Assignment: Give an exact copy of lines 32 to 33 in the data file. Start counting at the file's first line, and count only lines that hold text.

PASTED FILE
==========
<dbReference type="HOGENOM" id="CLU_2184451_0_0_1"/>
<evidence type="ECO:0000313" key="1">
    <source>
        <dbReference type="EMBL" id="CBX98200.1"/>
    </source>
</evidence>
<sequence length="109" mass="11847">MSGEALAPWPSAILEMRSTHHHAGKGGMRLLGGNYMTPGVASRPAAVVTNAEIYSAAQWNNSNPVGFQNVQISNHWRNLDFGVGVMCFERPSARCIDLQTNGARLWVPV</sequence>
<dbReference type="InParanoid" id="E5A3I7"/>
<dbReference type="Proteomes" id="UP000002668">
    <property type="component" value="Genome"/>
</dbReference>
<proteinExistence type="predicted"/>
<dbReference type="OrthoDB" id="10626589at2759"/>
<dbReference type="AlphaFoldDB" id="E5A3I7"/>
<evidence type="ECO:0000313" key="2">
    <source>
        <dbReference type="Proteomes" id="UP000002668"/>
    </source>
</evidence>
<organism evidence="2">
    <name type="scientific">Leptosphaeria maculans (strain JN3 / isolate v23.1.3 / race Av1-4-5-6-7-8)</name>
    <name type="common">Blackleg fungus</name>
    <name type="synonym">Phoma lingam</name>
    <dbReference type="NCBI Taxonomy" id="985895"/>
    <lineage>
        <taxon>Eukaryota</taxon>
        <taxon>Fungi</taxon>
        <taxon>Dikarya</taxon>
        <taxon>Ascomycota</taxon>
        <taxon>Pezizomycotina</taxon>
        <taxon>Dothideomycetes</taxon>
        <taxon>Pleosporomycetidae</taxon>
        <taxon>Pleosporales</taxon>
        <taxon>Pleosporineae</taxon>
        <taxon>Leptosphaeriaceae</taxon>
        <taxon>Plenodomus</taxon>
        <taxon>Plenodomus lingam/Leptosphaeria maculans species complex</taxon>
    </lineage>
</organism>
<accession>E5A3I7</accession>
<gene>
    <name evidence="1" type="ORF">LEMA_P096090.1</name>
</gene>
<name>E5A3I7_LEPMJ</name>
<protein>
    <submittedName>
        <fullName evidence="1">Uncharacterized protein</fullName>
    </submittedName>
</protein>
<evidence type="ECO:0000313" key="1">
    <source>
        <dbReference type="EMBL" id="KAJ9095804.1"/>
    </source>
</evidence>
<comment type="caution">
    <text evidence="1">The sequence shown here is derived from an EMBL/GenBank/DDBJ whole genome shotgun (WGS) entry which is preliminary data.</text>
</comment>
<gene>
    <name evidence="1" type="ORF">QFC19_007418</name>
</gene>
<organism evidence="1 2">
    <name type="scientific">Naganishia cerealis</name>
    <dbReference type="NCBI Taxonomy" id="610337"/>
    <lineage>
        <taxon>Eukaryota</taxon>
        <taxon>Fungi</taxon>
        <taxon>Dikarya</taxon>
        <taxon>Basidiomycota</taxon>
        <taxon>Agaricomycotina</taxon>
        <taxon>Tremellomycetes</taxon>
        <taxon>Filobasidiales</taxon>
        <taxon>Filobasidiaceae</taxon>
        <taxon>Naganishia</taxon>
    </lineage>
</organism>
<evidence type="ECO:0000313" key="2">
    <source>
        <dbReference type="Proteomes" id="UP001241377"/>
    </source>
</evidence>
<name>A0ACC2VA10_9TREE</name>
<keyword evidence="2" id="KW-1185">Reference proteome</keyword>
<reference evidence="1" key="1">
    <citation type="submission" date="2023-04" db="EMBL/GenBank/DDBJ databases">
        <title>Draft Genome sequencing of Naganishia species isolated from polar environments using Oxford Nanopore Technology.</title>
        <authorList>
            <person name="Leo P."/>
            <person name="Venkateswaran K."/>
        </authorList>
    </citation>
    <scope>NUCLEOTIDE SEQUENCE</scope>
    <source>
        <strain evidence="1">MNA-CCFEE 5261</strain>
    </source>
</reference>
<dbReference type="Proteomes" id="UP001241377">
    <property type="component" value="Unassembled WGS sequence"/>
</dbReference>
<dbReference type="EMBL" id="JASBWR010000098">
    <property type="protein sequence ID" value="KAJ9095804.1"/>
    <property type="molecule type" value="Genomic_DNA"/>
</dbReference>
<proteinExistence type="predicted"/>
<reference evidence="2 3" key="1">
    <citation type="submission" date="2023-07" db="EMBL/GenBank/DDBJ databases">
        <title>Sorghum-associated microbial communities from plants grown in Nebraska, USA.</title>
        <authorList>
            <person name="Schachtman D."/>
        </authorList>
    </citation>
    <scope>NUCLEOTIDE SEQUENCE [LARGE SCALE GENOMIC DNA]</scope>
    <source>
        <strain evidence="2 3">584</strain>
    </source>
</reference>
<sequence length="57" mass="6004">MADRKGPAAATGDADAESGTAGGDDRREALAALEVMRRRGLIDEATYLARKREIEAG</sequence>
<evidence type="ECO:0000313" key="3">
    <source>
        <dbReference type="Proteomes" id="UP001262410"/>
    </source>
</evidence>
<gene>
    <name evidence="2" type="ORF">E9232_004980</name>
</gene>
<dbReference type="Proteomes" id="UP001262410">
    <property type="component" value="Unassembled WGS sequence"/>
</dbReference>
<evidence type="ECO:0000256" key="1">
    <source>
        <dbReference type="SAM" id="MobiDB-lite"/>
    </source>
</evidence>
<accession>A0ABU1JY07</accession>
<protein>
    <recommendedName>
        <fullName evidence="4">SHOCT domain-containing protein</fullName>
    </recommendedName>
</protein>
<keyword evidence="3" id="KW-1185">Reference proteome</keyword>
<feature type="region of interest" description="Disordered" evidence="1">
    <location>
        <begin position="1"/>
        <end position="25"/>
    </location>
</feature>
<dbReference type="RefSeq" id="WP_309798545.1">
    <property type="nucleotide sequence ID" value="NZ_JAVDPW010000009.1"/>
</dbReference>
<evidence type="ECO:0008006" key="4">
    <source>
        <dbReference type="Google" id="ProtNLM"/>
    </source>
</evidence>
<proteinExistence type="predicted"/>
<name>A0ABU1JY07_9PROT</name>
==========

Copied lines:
        <taxon>Pleosporomycetidae</taxon>
        <taxon>Pleosporales</taxon>